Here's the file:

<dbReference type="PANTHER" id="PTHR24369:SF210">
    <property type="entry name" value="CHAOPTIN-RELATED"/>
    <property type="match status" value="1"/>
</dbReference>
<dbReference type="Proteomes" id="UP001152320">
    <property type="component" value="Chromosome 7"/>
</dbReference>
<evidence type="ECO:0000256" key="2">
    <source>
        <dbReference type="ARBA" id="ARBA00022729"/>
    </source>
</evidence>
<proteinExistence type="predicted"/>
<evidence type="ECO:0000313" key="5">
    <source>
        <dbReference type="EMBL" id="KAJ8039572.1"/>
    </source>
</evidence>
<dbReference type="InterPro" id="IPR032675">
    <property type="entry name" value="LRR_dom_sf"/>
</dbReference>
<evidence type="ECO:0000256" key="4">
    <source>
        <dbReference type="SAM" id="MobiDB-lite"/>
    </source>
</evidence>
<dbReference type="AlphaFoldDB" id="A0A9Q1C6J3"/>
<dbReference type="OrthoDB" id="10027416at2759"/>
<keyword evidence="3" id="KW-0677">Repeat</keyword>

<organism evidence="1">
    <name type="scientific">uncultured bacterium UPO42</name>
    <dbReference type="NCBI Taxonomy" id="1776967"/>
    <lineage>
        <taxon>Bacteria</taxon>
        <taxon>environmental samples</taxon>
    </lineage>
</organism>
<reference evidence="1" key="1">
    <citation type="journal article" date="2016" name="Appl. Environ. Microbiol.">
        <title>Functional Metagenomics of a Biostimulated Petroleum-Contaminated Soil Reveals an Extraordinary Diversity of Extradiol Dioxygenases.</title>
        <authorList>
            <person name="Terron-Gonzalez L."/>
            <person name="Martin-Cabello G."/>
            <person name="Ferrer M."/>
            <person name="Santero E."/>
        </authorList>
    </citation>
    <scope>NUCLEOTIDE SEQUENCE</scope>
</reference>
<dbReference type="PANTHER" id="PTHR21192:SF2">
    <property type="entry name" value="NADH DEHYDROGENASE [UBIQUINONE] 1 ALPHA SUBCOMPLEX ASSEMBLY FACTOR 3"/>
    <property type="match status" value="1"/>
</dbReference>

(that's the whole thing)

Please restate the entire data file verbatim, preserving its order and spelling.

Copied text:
<dbReference type="PANTHER" id="PTHR24369:SF210">
    <property type="entry name" value="CHAOPTIN-RELATED"/>
    <property type="match status" value="1"/>
</dbReference>
<dbReference type="Proteomes" id="UP001152320">
    <property type="component" value="Chromosome 7"/>
</dbReference>
<evidence type="ECO:0000256" key="2">
    <source>
        <dbReference type="ARBA" id="ARBA00022729"/>
    </source>
</evidence>
<proteinExistence type="predicted"/>
<evidence type="ECO:0000313" key="5">
    <source>
        <dbReference type="EMBL" id="KAJ8039572.1"/>
    </source>
</evidence>
<dbReference type="InterPro" id="IPR032675">
    <property type="entry name" value="LRR_dom_sf"/>
</dbReference>
<evidence type="ECO:0000256" key="4">
    <source>
        <dbReference type="SAM" id="MobiDB-lite"/>
    </source>
</evidence>
<dbReference type="AlphaFoldDB" id="A0A9Q1C6J3"/>
<dbReference type="OrthoDB" id="10027416at2759"/>
<keyword evidence="3" id="KW-0677">Repeat</keyword>

<organism evidence="1">
    <name type="scientific">uncultured bacterium UPO42</name>
    <dbReference type="NCBI Taxonomy" id="1776967"/>
    <lineage>
        <taxon>Bacteria</taxon>
        <taxon>environmental samples</taxon>
    </lineage>
</organism>
<reference evidence="1" key="1">
    <citation type="journal article" date="2016" name="Appl. Environ. Microbiol.">
        <title>Functional Metagenomics of a Biostimulated Petroleum-Contaminated Soil Reveals an Extraordinary Diversity of Extradiol Dioxygenases.</title>
        <authorList>
            <person name="Terron-Gonzalez L."/>
            <person name="Martin-Cabello G."/>
            <person name="Ferrer M."/>
            <person name="Santero E."/>
        </authorList>
    </citation>
    <scope>NUCLEOTIDE SEQUENCE</scope>
</reference>
<dbReference type="PANTHER" id="PTHR21192:SF2">
    <property type="entry name" value="NADH DEHYDROGENASE [UBIQUINONE] 1 ALPHA SUBCOMPLEX ASSEMBLY FACTOR 3"/>
    <property type="match status" value="1"/>
</dbReference>